As I stepped onto the train that goes through one of my city’s many Chinatowns, I felt like the incarnation of a young Walt Kowalski. This display of
demographic displacement vibrant diversity inspired me to write a few thoughts on the film.
The film’s opening scene is the funeral of Dorothy Kowalski, Walt’s devoted church-going wife. The viewer is immediately confronted with the ill-mannered and disrespectful behaviour of Walt’s sons and grandchildren: poorly dressed, playing with cell-phones, mockingly genuflecting and chuckling about the prospect of their father moving in with them. The naive young priest blathers in his sermon about ‘what is this thing we call life’. Eastwood reiterates this message throughout the film; it is clear that the younger generations of white America are alien to him. They mock God and replace him with consumerism and debauchery.
The poor relationship Walt has with his own sons is itself an admission of the failure of his generation – the WWII/Korean war generation, to successfully pass on its values to the baby boomers. His sons don’t share his patriotic duty to ‘buy American’, are bossed around by their wives, and their children are so far removed from the traditional family that they are only capable of viewing their grandparents as a source of material inheritance.
Released in 2009, Gran Torino performed well at the box-office and was nominated for a Golden Globe. Its feel-good ‘redemption for white man’s sins’ narrative is encapsulated in the most popular IMDB review:
One of the best movies I’ve seen in years
This is a poignant, beautiful movie, maybe the best film Eastwood has ever done. The characters are fully drawn, believable, and resonate true human emotion. I at first was put off by the idea of seeing a movie about an old racist, but when I saw the numbers of people attending the screenings, I thought there must be something there, so I went to the Arclight in Hollywood, where the theater was packed. Crusty old Kowalski, a Korean war veteran, now living in run down Detroit, hates the Vietnamese immigrants that have moved next door to him. As time goes on, he gets to know them, and the bond that forms is wonderful, and spiritual. There was not a dry eye in the house when the movie ended. I won’t give the ending away, but suffice it to say this is a truly wonderful story, one that you will love and tell your friends to see. If you’re looking for one of those great movie experiences that so rarely comes along, you’ll not find a better film to see than this.
Despite its popularity amongst cinema-goers, Gran Torino received many negative reviews from the mainstream. These usually came in two forms: the aesthetic and the political. I admit there were several stylistic contrivances. The symbolic manifestation of Walt’s sacrifice, as he falls gracefully, Zippo in hand, hitting the ground in a ‘Jesus on a crucifix’ sprawl was a bit much, even for me, and I’m usually willing to overlook production flaws in Westerns.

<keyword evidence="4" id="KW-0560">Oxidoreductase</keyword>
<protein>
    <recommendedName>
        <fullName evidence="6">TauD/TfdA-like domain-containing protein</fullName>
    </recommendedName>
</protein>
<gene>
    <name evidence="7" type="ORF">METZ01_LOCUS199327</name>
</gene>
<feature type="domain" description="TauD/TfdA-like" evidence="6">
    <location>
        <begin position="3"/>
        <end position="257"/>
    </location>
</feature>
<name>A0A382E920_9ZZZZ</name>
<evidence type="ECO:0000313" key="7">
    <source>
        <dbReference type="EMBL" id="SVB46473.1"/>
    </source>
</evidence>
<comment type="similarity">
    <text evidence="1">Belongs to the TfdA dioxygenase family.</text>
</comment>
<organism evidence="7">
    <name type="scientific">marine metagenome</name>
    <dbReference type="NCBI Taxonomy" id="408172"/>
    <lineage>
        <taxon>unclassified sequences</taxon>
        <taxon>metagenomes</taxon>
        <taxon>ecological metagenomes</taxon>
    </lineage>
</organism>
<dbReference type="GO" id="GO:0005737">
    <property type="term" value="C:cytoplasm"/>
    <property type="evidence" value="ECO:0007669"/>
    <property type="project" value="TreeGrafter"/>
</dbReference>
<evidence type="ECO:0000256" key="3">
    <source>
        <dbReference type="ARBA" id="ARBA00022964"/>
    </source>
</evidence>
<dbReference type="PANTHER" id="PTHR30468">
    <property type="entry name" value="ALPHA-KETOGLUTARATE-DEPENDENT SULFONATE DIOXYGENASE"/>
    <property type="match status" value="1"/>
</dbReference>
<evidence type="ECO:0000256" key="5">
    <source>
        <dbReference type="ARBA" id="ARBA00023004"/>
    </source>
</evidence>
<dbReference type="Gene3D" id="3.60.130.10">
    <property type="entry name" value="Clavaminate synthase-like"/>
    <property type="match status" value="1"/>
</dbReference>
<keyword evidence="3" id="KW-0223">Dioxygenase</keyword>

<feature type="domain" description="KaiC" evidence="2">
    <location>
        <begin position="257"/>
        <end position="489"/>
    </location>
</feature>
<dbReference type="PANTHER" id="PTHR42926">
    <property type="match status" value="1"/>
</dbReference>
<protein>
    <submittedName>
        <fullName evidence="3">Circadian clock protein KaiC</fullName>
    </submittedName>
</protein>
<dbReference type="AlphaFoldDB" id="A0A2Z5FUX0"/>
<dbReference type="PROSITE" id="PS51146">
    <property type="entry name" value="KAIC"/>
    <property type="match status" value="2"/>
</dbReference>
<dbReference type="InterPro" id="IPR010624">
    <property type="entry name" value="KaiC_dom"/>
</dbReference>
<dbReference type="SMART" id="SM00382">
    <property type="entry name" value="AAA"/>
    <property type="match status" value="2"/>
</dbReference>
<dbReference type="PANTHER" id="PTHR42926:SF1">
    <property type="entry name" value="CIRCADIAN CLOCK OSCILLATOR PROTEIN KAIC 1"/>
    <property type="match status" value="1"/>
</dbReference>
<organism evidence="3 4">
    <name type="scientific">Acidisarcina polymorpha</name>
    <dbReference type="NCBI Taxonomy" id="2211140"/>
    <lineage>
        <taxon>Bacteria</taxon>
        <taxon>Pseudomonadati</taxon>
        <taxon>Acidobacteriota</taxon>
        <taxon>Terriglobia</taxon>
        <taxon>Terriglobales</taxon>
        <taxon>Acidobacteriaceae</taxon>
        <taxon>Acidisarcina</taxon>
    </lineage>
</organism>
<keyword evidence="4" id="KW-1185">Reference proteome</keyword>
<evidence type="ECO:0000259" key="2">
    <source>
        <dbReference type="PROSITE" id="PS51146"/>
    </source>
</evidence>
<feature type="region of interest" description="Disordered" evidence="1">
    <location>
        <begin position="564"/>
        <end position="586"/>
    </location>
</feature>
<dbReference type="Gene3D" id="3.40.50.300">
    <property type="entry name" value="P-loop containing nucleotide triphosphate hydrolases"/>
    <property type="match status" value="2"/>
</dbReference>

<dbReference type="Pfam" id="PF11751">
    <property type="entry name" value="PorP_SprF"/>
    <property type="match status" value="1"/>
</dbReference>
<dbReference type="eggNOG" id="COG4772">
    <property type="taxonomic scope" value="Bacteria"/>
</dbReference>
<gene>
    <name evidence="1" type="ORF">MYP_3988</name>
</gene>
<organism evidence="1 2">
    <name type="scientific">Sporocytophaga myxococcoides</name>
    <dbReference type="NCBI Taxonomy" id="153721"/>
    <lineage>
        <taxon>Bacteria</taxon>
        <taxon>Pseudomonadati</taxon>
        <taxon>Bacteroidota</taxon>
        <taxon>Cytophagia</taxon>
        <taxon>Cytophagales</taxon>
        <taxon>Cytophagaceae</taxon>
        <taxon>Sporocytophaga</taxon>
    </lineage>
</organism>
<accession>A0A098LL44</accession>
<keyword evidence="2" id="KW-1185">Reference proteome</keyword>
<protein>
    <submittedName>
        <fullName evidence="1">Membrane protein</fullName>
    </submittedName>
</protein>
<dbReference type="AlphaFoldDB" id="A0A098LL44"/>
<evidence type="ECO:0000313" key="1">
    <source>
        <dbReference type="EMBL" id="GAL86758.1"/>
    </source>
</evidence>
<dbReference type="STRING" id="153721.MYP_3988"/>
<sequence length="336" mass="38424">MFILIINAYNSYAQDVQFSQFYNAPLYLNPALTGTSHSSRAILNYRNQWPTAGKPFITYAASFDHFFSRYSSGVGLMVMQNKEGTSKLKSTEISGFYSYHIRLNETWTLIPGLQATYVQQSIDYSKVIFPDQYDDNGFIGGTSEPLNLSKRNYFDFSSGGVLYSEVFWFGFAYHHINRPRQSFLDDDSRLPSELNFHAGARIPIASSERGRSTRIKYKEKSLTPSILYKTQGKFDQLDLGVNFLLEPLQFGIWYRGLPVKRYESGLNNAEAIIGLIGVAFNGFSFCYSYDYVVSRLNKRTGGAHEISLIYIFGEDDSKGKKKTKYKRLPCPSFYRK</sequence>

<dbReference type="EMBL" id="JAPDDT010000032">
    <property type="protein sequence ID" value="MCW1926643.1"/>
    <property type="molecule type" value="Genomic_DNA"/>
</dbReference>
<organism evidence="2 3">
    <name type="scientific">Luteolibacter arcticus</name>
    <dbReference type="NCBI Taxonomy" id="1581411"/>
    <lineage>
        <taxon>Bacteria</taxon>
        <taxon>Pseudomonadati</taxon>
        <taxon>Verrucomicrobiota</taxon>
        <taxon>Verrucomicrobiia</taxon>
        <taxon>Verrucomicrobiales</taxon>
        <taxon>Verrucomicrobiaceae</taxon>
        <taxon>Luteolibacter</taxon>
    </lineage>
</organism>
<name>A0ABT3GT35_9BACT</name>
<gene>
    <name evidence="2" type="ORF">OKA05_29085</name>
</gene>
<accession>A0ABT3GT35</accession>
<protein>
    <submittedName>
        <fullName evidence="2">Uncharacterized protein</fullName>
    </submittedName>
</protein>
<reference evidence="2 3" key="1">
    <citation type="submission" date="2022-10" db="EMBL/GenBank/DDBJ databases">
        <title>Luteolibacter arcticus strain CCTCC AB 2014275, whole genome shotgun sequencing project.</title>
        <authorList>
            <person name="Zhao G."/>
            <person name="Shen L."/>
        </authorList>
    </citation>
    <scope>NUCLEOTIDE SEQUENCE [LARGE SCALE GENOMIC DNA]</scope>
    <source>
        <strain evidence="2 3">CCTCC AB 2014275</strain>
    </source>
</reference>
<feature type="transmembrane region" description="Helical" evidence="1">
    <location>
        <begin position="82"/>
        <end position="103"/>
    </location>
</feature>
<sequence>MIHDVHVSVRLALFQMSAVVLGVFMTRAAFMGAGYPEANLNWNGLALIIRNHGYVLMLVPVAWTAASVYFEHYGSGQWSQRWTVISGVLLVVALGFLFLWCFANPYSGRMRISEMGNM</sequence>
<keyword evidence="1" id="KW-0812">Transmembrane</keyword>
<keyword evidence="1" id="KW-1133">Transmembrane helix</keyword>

But the other form that the criticism has taken is that, despite the handing over of America morally and demographically from whites to foreigners, Eastwood didn’t do enough to portray ‘minorities’ in a positive light, and instead there were no elder Asian male role models, blacks weren’t represented as hardworking, loyal and moral (what fantasy land do they live in). Oh yeah, and there were no Hispanics, and there was not an adequate strong independent woman™ character. It probably failed the ‘Beschadel test‘.
In the movie world, not promoting a radical leftist agenda is ‘disappointing’, ‘racist’ or ‘yuck’. Art has been reduced to a vessel that must spew the dogma of the religious progressives who seek to destroy our world. I never thought I’d say this, but I’m starting to agree with Matt Forney, mental illness is a form of leftism.
The film imparts a sense that although ‘this’ is the new America, in order for it to carry on, the last vestiges of frontier white man values need to be transmuted to young minority men. Walt’s self sacrifice is feel-good and contrite, and seeks to redeem his own failure to bring America into the 21st century intact. It pleases (or more like appeases – it is still described as a ‘racist’ film) white sensibilities because it portrays the Asians (with a touch of old world values) as the future, and like a vigilante cowboy he ‘tames’ the black and asian gangbangers as he unleashes Dirty Harry and Jose Wales.
The scene of the reading of the will is metaphorical of America’s future – due to the younger Americans moral failings, they are disinherited of its riches (manifested most aptly in a green 1964 Ford Gran Torino, assembled by the great Walt himself). The entitled, bitchy granddaughter’s jaw drops when she finds out that she has missed out on the car. The film ends with Thao, who took Walt’s tools and makes an honest living in construction, driving off into the sunset.
Conservatives love this film, because they get to revel in a bit of old time Clint the cowboy giving it to them ‘zipperheads’ and ‘spooks’ with his open carry Colt or military rifle that he kept from the war. Yet they can meekly hide behind ‘but he dies for them’, as America’s legacy is handed to the previously reviled ‘swamp rats’. Liberals get to feel vindicated that this run down, violent, ethnically diverse Detroit is the backdrop of the last great American cowboy, who symbolically repents for his evil white man ways and makes way for the multi-kulti future. They all can come together and enjoy the film (for completely different reasons), yet end up celebrating the demise of America.
Enjoy that decline